I was coaching a financial advisor not too long ago. He had a desire to create a training program to help other financial advisors grow their business through networking.
Since this is what I do for a living (you know, the whole coaching, training thing), he thought I could help him. In essence, I was training my competition, but what the heck.
This advisor was very focused on his business, his message, his approach. Finally, I asked him, “What are you going to actually teach advisors?” He said, “I want them to go to networking events, get to know people, ask questions and set up appointments with them. Then in those appointments, the advisor can sell their products.”
By the way, you can’t make this stuff up.
I said to him, “Here’s the problem. Most advisors and agents do that anyway. And what you’re describing is not business networking. It’s selling. The focus is on the sale, not the relationship. It’s one of the major reasons why most advisors and agents fail at growing their business in the first place.”
He was dumbfounded.
Selling and networking are two different sports, played in two different stadiums, at two different points in time. Both selling and networking are important but, they each have their time and place in the “sales cycle.” Networking events are not the time or place to sell.
Can you be successful at selling your products and services at networking events, chambers of commerce, association meetings, meet-ups, service groups, and online communities?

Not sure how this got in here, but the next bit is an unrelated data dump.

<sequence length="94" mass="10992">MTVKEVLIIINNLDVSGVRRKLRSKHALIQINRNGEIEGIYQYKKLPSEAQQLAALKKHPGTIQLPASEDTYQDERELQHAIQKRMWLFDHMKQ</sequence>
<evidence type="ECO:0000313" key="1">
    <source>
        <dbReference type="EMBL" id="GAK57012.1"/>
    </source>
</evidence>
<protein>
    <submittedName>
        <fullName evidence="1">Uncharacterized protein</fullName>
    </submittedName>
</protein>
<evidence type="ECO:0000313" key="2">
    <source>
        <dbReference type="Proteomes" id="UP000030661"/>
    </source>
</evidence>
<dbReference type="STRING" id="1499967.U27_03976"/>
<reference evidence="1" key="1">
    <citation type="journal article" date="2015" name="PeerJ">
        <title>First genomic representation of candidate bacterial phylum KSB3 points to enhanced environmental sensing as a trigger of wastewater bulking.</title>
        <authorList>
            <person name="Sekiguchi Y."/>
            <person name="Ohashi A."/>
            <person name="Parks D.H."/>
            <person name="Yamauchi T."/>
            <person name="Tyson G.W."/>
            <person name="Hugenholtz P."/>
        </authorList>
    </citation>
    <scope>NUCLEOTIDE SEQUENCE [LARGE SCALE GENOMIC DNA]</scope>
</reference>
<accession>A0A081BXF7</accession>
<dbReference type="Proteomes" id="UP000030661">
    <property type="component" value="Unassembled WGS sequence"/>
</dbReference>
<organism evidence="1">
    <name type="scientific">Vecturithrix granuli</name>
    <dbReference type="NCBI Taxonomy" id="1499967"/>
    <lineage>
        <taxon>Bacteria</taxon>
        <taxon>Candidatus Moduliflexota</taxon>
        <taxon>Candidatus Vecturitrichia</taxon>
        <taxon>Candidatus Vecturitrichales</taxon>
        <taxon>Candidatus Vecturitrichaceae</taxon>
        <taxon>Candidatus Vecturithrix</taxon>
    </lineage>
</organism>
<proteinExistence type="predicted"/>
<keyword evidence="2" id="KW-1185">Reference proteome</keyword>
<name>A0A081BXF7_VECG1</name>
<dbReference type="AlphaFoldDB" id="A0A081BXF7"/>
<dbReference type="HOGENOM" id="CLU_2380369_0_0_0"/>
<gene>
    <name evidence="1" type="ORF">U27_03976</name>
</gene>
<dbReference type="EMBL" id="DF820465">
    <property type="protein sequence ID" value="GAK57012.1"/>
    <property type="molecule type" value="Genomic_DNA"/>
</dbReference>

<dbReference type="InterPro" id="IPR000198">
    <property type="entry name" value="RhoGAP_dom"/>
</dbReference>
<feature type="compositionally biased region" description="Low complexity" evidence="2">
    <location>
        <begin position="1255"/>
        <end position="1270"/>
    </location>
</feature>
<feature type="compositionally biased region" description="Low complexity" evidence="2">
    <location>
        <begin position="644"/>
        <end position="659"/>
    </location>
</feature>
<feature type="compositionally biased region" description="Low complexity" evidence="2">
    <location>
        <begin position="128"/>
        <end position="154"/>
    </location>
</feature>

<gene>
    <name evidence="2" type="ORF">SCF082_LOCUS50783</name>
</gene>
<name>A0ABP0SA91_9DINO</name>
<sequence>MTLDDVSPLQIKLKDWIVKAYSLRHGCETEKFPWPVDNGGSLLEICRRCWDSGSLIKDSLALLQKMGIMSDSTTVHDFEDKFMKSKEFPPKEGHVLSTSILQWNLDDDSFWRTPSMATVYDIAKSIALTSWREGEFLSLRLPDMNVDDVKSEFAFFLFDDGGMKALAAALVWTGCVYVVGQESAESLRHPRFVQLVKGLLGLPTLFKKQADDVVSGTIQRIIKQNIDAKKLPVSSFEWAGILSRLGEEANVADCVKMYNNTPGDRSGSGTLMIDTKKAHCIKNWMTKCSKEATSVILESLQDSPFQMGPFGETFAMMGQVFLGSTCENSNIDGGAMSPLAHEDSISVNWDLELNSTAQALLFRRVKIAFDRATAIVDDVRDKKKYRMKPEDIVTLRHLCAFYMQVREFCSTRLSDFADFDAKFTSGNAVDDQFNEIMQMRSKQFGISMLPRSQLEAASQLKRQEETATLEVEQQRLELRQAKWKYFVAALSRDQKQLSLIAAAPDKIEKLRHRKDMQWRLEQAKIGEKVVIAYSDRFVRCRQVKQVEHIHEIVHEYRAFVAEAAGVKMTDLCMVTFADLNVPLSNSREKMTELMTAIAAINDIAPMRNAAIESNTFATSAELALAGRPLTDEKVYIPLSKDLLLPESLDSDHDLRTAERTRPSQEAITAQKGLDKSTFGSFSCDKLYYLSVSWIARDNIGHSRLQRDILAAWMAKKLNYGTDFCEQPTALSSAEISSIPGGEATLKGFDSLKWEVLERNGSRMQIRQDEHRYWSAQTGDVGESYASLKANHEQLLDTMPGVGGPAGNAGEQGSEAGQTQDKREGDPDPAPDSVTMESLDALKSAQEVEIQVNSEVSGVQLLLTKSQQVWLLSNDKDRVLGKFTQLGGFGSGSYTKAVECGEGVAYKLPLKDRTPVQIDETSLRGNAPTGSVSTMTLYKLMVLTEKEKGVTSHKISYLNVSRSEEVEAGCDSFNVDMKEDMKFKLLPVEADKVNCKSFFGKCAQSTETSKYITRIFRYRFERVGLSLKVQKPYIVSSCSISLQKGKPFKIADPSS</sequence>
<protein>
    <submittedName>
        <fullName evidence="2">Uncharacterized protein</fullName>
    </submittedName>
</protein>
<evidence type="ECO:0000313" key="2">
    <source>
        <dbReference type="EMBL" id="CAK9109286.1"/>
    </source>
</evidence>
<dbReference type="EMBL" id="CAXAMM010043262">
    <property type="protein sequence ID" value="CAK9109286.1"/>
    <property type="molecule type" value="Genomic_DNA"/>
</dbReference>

Sure, it happens. But there’s a big price to pay.
1. There is a conflict of interest
And I mean right off the bat! Those you meet at networking events are not there to invest their money, shop for life insurance, or buy your product or service. Unless they tell you they are. Which is pretty rare.
Those that attend events are looking to promote their own products and services. Imagine what it would be like if everyone at that networking mixer was simply there to sell their wares to one another. It would be chaos and wouldn’t be very much fun. In fact, there are networking events like that but they don’t tend to attract the most successful business people. I wonder why?
2. It de-values your business
Retirement planning, life insurance, annuities, long term care, mutual funds, property and casualty coverage, health insurance, supplemental benefits, and other related products and services are important. No question about it.
To promote, and ultimately sell, these services in good faith requires prospects and clients to trust you with very personal and private information. And it takes time to establish trust with those you meet, especially when it comes to something that’s so important, personal and expensive. Don’t de-value what you offer by not establishing a relationship first.
If you abuse your position at a networking event, not even the bad networkers will want to talk to you. (Photo: iStock)